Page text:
1
$\begingroup$

Can an entire star pass through the event horizon of a black hole unharmed? is a one sentence HNQ with an amazing (to me at least) answer: for supermassive black holes larger than roughly 100 million solar masses (they can get way bigger than that) a star like our Sun can probably pass through the event horizon "unharmed", or at least not tidally disrupted and spaghettified.

@ProfRob's answer there links to Suvi Gezari's April 21, 2021 preprint Tidal Disruption Events which includes the interesting figure shown below, which I am trying to understand.

Question(s):

  1. Does this mean that for the conditions external to all possible triangles (above, below, left and right of the overlapping triangular areas of all start types that one wants to consider) spaghettification is not likely to happen and there is "safe passage" of the star through the event horizon (or the event horizon into the star), otherwise known as being eaten alive as ProfRob points obliquely as:

...suggesting indeed that more massive black holes are able to swallow stars whole.

  1. On the left sides of the triangles, this really suggest that the black hole can "gracefully" enter the star without tidally disrupting it? The star would continue to look like a roughly spherical star, but being eaten alive from within?

Figure 1: Allowable region for the tidal disruption of stars representative of different evolutionary states https://arxiv.org/abs/2104.14580

Figure 1: Allowable region for the tidal disruption of stars representative of different evolutionary states, a 0.6M carbon oxygen white dwarf (CO WD), a 0.17M helium white dwarf (He WD), a 1M main-sequence star (MS), and a 1.4M red giant (RG), bounded by the conditions that Rp < RT, R* < RS, and RT > RS for a TDE to be observable, as a function of black hole mass (MBH) and β is the strength of the tidal encounter (β ≡ RT/Rp). Diagram inspired by Rosswog, Ramirez-Ruiz & Hix (2009).

Rosswog S, Ramirez-Ruiz E, Hix WR. 2009. Astrophys. J. 695:404–419 (open access, and arXiv).

If I'm not mistaken, the variables are:

$\endgroup$
7
  • $\begingroup$ Pretty sure there is disruption in the mass range given by the base of the triangle for each type of star. $\endgroup$ – ProfRob Jun 8 at 9:39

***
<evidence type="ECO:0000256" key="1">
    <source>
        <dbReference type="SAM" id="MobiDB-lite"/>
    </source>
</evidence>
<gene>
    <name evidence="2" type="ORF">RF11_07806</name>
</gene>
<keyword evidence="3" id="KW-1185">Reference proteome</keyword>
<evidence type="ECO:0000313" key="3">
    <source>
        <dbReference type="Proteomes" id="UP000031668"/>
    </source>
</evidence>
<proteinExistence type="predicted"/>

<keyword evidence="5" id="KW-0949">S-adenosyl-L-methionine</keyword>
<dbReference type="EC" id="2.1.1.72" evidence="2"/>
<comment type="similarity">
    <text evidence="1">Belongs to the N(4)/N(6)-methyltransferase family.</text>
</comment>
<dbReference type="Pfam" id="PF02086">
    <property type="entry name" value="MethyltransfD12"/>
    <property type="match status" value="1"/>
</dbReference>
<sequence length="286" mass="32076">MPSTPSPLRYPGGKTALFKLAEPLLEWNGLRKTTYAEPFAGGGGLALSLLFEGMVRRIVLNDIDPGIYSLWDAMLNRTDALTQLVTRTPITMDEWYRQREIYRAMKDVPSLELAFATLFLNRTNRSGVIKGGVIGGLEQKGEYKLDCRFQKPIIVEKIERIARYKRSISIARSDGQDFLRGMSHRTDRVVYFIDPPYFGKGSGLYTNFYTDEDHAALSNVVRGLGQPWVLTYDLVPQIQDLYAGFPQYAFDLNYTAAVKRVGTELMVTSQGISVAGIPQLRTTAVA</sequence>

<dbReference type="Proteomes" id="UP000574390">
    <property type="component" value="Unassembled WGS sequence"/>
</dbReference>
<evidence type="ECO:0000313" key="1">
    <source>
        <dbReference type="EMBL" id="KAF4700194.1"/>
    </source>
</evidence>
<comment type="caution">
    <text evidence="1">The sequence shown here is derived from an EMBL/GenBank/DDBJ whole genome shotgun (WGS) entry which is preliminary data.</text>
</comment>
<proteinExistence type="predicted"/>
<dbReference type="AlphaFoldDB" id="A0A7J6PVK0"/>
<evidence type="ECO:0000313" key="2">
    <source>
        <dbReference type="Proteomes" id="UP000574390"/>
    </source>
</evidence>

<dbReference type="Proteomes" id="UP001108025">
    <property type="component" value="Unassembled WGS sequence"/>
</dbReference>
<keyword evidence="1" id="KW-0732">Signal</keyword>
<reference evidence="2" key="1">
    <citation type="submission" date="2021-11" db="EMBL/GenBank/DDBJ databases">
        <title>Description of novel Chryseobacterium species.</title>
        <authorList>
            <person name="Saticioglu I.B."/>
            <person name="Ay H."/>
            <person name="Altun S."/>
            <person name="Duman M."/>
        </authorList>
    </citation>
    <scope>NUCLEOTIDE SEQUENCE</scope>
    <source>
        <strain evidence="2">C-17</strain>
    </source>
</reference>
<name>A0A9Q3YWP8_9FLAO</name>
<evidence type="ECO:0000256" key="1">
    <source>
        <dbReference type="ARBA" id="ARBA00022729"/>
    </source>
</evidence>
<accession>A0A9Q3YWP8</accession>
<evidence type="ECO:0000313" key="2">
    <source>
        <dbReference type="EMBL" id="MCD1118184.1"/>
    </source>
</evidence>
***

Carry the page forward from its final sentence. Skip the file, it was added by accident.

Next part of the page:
• $\begingroup$ @ProfRob Yes, I tried to cover that with "Does this mean that for the conditions external to all possible triangles (above, below, left and right of the overlapping triangular areas of all start types that one wants to consider)..." My meaning was that for a given star type, all possible triangles would span all possible ages and masses and metallicities and rotation rates and anything else. If there's a non-awkward wording to say all that please feel free to edit, I've run out of space words for the day :-) $\endgroup$ – uhoh Jun 8 at 11:08
  • $\begingroup$ @PM2Ring as I have point out in my question in item 2, on the left sides of the triangle the figure indicates "$R_{star} > R_{Schwarzschild}$, BH enters star" and presumably this would apply to any triangle representing a given star. When outside and to the left of the spaghettification triangle for a given star, I'm asking if the black hole enters gracefully and then starts eating the star from within. $\endgroup$ – uhoh Jun 8 at 12:04
  • 1
    $\begingroup$ Sorry, I misunderstood. I didn't notice that you were talking about small BHs entering larger stars. $\endgroup$ – PM 2Ring Jun 8 at 12:12
  • $\begingroup$ @PM2Ring it's a cool figure, while it looks deceptively simple it's had me scratching my head for a while trying to get a handle on the story it's telling. $\endgroup$ – uhoh Jun 8 at 12:16

Your Answer

By clicking “Post Your Answer”, you agree to our terms of service, privacy policy and cookie policy

Browse other questions tagged or ask your own question.